Fifty years ago I got my first real job, a real step towards being an adult. Several more followed which I still remember.
My first paid job (1968-69) was as a Saturday boy at the Hounslow (SW London) Co-op department store. I was sent to work in the men’s shoe department, perhaps not the department I would have chosen if I’d been given a chance. But what a great first job. My boss, the inappropriately named Harold Sainsbury, was perhaps the finest boss I ever worked for. He’d served in the navy in WW2, lost a leg and afterwards found employment repairing shoes, then moving to retail.
Mr Sainsbury (never Harold!) set us juniors high standards – no dust, all shoes straight etc – and made it clear to us that he’d rather we sent a customer away empty-handed than sell them a pair of shoes that didn’t fit properly. The Co-op held the local contract for welfare-assisted parents: they’d come in with a voucher asking us to supply a pair of school shoes. He stressed to us that such parents were to be treated no differently than anyone else, an injunction that shouldn’t have been necessary, but the previous warrant holder had lost the contract through treating such clients poorly. He looked after us staff too: on one occasion I used my tea break to go to a local electronics shop. When I returned rather breathless, he told me to go to the staff canteen and get my break. A really great place to work.
[Edit March 2023] A YouTube live chat reminded me that I was working at the Co-op when a key change was made. When I joined, Coop members got a dividend of sixpence in the pound (2½%) on all purchases. When buying something, you gave the assistant your ‘divi number’ which was set on the till by a series of levers. When the sale was rung up the till punched a card with the date, amount and divi number. At the end of the day these cards were collected (across the store there must have been thousands) and sent to the Coop data processing centre so that every member’s account could be credited accordingly.
While I was working there, this system was replaced with Co-op trading stamps, modelled on Green Shield stamps, from memory one small stamp for each 6d spent, one large stamp for each pound. These were stuck in a book, 40 pages, each page taking 40 small or one large stamp. When the book was full it could be used in part payment (£1) for purchases.
Being interested in photography, working in a camera shop appealed to me. So for one summer holiday I got a job at Dixons. Quite different to the Coop. The aim was to sell, with little regard to what was right for the customer. Discontinued and high profit items (e.g. own brand cameras from Macau) carried ‘spiff’ payments – sell one and you got (say) a five-shilling bonus. There was a strict dress code (I was told off for wearing a dark jacket and dark non-matching trousers rather than a suit) and on Thursdays we weren’t allowed to go to lunch until the delivery truck had come, 4.00p.m. one day! On this plus side I did enjoy handling all the camera equipment and the fact that I did know something about it didn’t go unnoticed. And I made good use of the staff discount. But after one summer holiday I had no desire to go back.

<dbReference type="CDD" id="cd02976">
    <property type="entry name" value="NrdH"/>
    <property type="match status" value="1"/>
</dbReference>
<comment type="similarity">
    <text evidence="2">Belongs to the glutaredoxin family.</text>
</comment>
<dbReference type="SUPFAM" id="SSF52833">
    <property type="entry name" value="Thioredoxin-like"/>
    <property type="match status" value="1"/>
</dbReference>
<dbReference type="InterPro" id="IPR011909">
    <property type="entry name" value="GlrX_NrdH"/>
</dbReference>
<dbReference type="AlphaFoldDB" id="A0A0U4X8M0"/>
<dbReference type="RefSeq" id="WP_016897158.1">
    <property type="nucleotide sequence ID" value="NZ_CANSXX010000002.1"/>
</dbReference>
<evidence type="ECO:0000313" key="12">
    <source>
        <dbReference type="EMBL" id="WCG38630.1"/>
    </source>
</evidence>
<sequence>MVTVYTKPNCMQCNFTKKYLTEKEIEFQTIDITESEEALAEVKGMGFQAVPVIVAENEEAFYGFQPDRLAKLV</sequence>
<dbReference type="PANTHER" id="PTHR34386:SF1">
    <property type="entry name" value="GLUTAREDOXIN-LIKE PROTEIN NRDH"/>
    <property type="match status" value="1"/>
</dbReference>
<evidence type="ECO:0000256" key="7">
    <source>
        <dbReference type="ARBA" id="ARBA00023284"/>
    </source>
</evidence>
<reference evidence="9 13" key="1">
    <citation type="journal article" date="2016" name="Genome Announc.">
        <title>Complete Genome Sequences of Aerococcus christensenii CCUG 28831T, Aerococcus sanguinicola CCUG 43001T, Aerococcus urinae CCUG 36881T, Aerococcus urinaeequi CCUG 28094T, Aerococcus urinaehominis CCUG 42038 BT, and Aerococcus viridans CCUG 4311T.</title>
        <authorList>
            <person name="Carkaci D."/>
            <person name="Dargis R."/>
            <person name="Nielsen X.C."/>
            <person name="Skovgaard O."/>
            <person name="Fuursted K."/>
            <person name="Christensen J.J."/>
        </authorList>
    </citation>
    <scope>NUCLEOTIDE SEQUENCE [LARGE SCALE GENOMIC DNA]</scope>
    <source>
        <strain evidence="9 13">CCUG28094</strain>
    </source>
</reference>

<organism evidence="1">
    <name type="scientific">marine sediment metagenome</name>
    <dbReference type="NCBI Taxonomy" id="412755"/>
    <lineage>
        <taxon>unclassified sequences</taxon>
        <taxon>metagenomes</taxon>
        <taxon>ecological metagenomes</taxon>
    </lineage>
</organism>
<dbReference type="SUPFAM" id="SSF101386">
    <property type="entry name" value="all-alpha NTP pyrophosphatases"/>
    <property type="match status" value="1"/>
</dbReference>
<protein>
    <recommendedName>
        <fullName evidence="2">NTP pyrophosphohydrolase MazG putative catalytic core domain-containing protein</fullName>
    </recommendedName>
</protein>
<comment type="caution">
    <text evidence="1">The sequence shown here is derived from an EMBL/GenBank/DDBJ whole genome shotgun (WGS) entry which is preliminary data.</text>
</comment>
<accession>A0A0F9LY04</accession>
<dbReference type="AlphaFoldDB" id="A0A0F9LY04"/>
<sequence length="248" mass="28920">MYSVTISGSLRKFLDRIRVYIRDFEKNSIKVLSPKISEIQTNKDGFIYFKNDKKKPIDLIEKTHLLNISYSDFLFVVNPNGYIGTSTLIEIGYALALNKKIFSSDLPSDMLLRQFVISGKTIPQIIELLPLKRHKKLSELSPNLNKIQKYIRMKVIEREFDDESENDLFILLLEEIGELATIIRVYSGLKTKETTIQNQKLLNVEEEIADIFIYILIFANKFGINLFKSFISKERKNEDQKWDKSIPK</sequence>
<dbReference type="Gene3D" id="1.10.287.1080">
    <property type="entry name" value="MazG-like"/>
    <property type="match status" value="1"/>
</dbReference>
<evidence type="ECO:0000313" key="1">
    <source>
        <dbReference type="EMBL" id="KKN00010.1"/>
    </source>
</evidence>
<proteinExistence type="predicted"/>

Not so much a holiday job, rather filling time between leaving school after resitting A-levels in January and starting university in October. I worked in Revenue Analysis, one of team that handed all the payments coming in from shops and patrolmen. All done with the aid of a hand operated adding machine. Added challenges came from a lengthy postal strike and the introduction of decimal currency. This was a really happy place to work. Frank Hackman and Tony Fanning, both probably in their 50s, exercised a benevolent oversight of us young people (John, Graham, Jill, Pam, I can still picture you) and I was sorry when it was time to leave. And working here paid for my first car!
Roskill Information Services
This was my first university summer holiday job. RIS did an annual survey of new homes – a small team recruited from my fellow students went round the country inspecting three houses a day. I sat in the 14 Great College Street office opposite the Houses of Parliament checking their survey forms before passing them on to our data processing bureau. Building materials manufacturers, suppliers and other firms would buy the consolidated report. For a payment they could have their own questions added to the survey form (e.g. ‘what make is the CH thermostat?’). After this I continued to work for RIS during my university holidays compiling metal trade statistics. This was long before the internet so had to be done the hard way – I remember being sent to Westminster library one Christmas to note daily copper prices from the last year’s FT. It was freezing and I ventured to asked whether the windows could be closed. “No,” came the reply, “if we shut them, the vagrants will come in.” So I sat there all day wearing my coat!
The firm was founded and at that time run by Oliver Wentworth Roskill (1906-1994), the third of the four sons of John Roskill KC, all of whom achieved eminence. His two elder brothers were Sir Ashton Roskill QC (1902-91), chairman of the Monopolies and Mergers Commission, and Stephen Roskill (1903-82), a distinguished naval historian. The youngest, Eustace (1911-96), was a Law Lord who chaired the Roskill Commission on the third London airport. Quite extraordinary! Judith Chegwidden, my immediate boss, was then a young recruit who stayed with the firm for her entire working life, becoming its MD. Interestingly, after leaving Roskill, Piers Nicholson, the partner to whom Judith reported, went on to a new career as an expert in sundials. At the end of one project he took Judith and me to lunch, the first time I’d eaten in a ‘posh’ (as it seemed to me) restaurant.
That was the end of casual work – next chapter of my life, working for RB Kingston upon Thames.